Traumatic Brain Injury-related voiding dysfunction in mice is caused by damage to rostral pathways, altering inputs to the reflex pathways

Citation:

Onder Albayram, Bryce MacIver, John Mathai, Anne Verstegen, Sean Baxley, Chenxi Qiu, Carter Bell, Barbara J Caldarone, Xiao Zhen Zhou, Kun Ping Lu, and Mark Zeidel. 2019. “Traumatic Brain Injury-related voiding dysfunction in mice is caused by damage to rostral pathways, altering inputs to the reflex pathways.” Sci Rep, 9, 1, Pp. 8646.

Abstract:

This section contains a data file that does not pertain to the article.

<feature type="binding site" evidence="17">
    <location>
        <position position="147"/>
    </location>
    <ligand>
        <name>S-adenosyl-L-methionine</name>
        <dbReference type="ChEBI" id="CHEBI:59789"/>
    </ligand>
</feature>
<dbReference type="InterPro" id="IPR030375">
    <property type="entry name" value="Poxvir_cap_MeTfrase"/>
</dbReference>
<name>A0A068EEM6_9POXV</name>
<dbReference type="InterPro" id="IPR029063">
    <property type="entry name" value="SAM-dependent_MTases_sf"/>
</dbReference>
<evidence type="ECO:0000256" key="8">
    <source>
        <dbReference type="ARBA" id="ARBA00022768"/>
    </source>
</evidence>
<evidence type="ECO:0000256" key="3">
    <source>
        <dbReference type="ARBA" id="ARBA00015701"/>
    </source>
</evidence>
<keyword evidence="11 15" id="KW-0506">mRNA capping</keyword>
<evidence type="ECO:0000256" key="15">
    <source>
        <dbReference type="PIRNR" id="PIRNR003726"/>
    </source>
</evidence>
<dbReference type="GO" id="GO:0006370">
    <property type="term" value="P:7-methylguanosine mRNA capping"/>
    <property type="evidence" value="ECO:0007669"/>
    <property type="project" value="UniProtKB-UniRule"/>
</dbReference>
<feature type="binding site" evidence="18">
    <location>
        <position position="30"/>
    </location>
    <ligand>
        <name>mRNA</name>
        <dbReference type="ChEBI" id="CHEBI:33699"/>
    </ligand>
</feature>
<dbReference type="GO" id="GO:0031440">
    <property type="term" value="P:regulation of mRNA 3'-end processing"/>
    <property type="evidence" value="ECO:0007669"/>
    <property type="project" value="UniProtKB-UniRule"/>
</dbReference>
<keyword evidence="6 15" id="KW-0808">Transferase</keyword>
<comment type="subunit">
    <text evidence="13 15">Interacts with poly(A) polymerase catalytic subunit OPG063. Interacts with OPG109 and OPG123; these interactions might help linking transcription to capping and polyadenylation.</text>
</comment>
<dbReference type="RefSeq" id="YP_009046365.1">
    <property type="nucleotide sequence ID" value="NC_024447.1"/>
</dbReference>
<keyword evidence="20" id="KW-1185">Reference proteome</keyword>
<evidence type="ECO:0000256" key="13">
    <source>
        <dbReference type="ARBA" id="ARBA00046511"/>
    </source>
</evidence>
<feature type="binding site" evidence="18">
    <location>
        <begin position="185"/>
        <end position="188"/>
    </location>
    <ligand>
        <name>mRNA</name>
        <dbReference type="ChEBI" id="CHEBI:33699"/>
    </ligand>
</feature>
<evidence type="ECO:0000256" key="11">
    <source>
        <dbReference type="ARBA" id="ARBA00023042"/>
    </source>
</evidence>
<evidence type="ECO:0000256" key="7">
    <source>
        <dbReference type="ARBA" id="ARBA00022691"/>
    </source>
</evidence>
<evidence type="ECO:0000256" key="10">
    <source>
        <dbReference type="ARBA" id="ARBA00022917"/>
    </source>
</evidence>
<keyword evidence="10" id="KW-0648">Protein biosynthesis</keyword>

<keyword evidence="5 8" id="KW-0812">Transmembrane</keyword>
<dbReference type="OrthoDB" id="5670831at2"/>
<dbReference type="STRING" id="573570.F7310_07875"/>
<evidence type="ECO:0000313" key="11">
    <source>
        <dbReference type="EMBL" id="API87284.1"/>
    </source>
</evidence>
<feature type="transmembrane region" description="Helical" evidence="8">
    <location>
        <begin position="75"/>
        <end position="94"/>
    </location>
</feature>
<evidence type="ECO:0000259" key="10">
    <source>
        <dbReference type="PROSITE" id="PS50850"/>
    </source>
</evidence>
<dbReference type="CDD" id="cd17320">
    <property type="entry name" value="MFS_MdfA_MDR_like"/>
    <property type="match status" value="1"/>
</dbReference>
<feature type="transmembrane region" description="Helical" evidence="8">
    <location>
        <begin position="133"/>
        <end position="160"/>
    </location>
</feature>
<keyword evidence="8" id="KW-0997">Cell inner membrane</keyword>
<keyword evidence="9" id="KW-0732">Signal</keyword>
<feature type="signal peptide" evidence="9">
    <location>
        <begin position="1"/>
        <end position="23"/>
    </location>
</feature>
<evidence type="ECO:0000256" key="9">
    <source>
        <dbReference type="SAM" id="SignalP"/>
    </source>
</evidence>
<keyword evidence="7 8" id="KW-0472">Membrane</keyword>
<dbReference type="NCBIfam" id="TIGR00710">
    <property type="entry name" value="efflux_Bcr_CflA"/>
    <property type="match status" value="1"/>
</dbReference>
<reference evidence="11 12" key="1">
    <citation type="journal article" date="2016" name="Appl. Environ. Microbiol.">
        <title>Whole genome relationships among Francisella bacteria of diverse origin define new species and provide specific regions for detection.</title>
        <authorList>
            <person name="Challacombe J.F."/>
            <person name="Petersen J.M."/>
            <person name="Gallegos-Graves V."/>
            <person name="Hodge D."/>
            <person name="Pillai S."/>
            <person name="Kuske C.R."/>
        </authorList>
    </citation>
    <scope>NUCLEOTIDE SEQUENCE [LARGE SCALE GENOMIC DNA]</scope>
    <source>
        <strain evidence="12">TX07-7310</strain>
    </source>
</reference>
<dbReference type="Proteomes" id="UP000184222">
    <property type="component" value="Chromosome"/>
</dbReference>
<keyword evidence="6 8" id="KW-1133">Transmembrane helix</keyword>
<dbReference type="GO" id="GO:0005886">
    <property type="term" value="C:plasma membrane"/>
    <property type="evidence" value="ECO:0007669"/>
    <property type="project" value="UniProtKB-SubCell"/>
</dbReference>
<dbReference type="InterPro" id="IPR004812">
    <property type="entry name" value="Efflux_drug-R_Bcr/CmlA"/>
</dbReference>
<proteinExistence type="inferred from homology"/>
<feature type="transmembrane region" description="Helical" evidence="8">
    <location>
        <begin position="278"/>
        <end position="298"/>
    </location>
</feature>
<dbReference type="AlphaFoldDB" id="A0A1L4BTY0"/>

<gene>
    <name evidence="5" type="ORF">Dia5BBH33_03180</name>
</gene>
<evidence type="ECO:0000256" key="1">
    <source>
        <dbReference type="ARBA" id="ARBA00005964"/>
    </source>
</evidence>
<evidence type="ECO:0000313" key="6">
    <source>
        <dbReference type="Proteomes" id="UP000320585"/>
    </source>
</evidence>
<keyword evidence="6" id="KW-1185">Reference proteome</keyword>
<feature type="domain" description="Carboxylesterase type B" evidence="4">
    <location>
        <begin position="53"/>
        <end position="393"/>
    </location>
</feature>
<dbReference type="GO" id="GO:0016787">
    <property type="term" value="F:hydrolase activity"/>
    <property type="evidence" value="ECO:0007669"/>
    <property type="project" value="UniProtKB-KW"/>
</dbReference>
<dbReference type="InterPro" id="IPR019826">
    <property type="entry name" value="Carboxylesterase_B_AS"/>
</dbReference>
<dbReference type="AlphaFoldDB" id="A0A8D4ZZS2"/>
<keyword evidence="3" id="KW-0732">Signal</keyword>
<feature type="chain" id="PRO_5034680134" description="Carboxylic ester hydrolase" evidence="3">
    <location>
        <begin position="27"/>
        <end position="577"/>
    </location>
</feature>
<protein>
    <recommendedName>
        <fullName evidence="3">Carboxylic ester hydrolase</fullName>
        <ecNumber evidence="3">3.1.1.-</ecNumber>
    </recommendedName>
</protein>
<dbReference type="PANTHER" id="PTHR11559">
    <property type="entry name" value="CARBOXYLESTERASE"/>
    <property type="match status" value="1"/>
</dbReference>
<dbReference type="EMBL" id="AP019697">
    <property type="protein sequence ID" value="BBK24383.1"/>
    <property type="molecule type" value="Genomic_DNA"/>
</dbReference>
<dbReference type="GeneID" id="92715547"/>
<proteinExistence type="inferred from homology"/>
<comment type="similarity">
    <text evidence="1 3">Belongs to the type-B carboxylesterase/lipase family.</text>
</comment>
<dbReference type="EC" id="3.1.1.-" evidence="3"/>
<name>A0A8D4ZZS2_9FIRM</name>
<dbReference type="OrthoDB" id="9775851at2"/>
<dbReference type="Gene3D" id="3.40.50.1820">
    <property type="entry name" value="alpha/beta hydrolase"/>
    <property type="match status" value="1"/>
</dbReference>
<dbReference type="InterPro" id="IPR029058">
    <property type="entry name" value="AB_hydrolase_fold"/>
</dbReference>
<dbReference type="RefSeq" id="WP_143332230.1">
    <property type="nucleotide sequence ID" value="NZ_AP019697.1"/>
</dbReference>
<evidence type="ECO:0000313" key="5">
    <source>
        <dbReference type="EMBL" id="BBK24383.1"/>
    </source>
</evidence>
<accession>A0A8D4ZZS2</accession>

Brain degeneration, including that caused by traumatic brain injury (TBI) often leads to severe bladder dysfunction, including incontinence and lower urinary tract symptoms; with the causes remaining unknown. Male C57BL/6J mice underwent repetitive moderate brain injury (rmdTBI) or sham injury, then mice received either cis P-tau monoclonal antibody (cis mAb), which prevents brain degeneration in TBI mice, or control (IgG). Void spot assays revealed age-dependent incontinence in IgG controls 8 months after injury, while cis mAb treated or sham mice showed no dysfunction. No obvious bladder pathology occurred in any group. Urodynamic cystometry in conscious mice revealed overactive bladder, reduced maximal voiding pressures and incontinence in IgG control, but not sham or cis mAb treated mice. Hyperphosphorylated tau deposition and neural tangle-like pathology occurred in cortical and hippocampal regions only of IgG control mice accompanied with post-traumatic neuroinflammation and was not seen in midbrain and hindbrain regions associated with bladder filling and voiding reflex arcs. In this model of brain degeneration bladder dysfunction results from rostral, and not hindbrain damage, indicating that rostral brain inputs are required for normal bladder functioning. Detailed analysis of the functioning of neural circuits controlling bladder function in TBI should lead to insights into how brain degeneration leads to bladder dysfunction, as well as novel strategies to treat these disorders.